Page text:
For the past several year, my law practice has been increasingly focusing on using the Federal Fair Debt Collection Practices Act (FDCPA, Title U.S. Code § 1692) to help consumers whose lives are intruded into by ruthless companies seeking to squeeze every possible cent from them by means of all kinds of threats, badgering and other illegal conduct.
Abusive conduct in debt collection is unlawful and consumers have many rights that must be respected. Even technical violations of the law can bring consumers the opportunity to make claims against bill collectors.
For example, every time a debt collector makes any contact with a consumer/debtor (as opposed to a business debtor), he must give what is called a “mini-Miranda” warning, that is, notifying the debtor that the contact is an attempt to collect a debt, and that any information obtained will be used for that purpose. So if you tell a bill collector where you work, the bill collector may well end up garnishing your paycheck.
You also have the right to have a validation of the debt upon the request within 30 days. This means that you are entitled to see evidence that you really owe the money.
The debt collector is forbidden to tell third parties that you owe money. This is often broken by debt collectors. One jerk even asked a client’s brother to pay his debt for him.
Nor are they permitted to threaten to tell third parties that you owe money. This kind of behavior can definitely precipitate lawsuits.
Excessive phone calls can also result in liability for debt collectors.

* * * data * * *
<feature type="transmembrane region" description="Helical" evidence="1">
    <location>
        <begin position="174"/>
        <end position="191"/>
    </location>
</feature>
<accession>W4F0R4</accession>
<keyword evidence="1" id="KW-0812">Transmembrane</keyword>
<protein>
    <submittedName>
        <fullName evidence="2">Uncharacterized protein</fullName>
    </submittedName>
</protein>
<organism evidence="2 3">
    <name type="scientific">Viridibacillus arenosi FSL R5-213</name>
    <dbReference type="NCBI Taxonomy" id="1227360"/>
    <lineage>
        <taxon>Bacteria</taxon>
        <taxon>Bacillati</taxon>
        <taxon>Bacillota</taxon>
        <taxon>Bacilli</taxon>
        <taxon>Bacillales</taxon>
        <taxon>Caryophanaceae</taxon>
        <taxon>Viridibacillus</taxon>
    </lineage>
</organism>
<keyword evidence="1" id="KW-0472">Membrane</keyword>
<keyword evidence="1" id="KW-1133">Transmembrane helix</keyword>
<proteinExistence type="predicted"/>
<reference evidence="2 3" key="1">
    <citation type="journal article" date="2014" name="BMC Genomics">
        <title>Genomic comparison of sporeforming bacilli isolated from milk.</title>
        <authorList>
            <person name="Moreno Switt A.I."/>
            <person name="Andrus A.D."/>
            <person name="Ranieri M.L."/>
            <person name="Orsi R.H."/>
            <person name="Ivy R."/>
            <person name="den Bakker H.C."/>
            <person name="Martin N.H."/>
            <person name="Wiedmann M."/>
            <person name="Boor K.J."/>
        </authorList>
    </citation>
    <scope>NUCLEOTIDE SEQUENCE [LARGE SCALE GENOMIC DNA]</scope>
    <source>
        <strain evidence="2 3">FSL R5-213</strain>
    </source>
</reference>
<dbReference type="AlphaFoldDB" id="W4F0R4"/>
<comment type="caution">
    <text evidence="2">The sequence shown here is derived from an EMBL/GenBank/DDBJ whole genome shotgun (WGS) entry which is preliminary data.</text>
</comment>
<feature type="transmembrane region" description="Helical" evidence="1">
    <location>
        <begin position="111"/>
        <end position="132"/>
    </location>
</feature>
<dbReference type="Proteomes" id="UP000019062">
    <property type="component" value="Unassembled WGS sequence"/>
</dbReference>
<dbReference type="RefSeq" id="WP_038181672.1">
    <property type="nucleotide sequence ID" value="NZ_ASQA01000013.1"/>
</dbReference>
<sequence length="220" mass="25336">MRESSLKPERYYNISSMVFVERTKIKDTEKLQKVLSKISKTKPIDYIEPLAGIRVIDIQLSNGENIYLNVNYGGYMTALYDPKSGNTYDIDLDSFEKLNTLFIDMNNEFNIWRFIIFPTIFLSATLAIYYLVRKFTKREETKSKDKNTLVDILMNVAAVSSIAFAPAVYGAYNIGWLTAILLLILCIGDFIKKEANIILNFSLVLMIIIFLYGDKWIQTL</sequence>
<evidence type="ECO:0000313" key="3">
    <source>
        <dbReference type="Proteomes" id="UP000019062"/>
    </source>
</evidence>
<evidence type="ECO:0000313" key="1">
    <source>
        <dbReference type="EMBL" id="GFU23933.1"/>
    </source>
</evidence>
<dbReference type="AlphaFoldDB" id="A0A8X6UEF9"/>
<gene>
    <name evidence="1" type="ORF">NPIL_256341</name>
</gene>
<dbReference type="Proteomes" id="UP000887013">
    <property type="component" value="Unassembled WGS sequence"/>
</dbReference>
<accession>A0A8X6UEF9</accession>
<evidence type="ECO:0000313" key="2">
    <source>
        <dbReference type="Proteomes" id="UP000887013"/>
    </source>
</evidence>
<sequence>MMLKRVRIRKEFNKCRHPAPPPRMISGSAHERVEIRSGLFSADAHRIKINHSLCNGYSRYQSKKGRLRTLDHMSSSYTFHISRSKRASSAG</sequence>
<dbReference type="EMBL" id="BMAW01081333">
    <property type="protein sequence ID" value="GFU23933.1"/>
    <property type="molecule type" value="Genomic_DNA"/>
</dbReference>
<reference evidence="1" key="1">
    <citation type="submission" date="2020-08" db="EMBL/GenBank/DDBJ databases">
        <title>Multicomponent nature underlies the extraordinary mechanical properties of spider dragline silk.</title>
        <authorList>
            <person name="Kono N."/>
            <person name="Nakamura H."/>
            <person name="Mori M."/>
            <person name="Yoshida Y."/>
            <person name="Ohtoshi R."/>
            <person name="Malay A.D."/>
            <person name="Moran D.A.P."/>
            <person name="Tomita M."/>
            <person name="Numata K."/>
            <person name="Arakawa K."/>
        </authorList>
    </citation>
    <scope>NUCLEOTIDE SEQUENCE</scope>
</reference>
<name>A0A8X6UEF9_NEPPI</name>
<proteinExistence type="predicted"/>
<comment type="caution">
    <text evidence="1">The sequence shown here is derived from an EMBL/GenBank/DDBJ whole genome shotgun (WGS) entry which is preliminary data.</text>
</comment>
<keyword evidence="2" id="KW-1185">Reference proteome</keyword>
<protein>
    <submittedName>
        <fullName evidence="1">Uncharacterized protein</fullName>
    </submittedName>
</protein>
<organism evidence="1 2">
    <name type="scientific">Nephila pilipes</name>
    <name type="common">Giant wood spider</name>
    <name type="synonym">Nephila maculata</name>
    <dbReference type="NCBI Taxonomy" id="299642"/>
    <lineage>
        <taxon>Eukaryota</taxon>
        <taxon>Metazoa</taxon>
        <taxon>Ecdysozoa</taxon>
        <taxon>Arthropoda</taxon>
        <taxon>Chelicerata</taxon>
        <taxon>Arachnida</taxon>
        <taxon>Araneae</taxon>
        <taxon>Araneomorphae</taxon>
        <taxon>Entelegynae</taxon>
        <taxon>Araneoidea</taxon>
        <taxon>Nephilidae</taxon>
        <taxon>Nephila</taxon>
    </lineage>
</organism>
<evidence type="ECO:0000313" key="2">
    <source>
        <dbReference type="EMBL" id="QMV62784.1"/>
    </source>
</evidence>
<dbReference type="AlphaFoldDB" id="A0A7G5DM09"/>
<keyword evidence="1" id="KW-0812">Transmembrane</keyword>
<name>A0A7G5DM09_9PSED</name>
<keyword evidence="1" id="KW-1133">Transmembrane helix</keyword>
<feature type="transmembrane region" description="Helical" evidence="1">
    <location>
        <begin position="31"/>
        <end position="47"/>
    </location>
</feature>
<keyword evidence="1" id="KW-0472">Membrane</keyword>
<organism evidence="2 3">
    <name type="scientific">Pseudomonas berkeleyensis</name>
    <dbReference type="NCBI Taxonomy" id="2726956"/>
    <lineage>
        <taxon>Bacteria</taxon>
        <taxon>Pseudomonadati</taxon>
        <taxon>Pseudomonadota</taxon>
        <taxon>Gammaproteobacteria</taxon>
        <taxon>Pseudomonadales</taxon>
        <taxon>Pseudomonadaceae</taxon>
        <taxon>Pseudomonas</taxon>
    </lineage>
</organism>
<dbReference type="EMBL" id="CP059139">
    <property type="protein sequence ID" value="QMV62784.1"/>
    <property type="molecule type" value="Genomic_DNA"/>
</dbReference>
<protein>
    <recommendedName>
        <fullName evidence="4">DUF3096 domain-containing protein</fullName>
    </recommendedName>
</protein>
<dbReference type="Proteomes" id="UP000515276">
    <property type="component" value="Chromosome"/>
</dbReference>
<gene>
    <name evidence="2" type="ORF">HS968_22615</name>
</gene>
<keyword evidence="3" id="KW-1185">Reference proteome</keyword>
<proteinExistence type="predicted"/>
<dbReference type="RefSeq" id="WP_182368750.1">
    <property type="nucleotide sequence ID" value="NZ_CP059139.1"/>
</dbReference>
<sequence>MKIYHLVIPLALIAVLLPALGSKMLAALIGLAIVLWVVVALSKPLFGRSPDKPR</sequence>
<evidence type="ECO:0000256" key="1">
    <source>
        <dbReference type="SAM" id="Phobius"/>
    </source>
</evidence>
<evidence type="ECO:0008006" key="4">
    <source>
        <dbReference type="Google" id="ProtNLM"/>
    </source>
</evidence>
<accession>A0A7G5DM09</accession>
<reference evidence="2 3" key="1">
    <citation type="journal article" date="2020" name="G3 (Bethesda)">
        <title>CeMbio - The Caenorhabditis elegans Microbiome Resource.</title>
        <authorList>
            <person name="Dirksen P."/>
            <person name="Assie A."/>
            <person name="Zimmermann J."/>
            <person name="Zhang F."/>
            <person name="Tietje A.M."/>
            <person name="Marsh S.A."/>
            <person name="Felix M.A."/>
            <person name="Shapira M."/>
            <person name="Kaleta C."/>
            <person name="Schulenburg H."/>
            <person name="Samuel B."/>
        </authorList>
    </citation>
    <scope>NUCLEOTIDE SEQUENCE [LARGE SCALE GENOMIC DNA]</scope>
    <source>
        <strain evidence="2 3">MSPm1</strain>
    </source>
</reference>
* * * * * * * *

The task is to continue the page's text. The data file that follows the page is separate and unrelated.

Some debt collectors have been known to pretend to be police officers or court officials, which of course is quite illegal.
Recently, our office was able to recover twice from the same collection law firm, when that law firm contacted our client on two different occasions while we were representing her.
Incredibly, the lawyers didn’t bother to tell their staff that the supposed debtor had a lawyer!
Communicating with a debtor when the debtor is known to have a lawyer is, of course, completely illegal, and if lawyers do it, it violates Bar rules as well.
This is just an overview of some of the many ways bill collectors can wind up having the tables turned on them.
Claims against bill collectors are almost always made on a contingent basis. That means the client pays no legal fees unless there is a court award or settlement.
Be certain to take the time to document when you are called, and ask who is calling you, what their address is, and take notes.
Request that you not be called again.
(You can be certain that they will tape their conversation with you.)
Consultations about FDCPA cases are free, and our office practices nationally.
Call me at 617-965-9300 if you have a case or have any questions.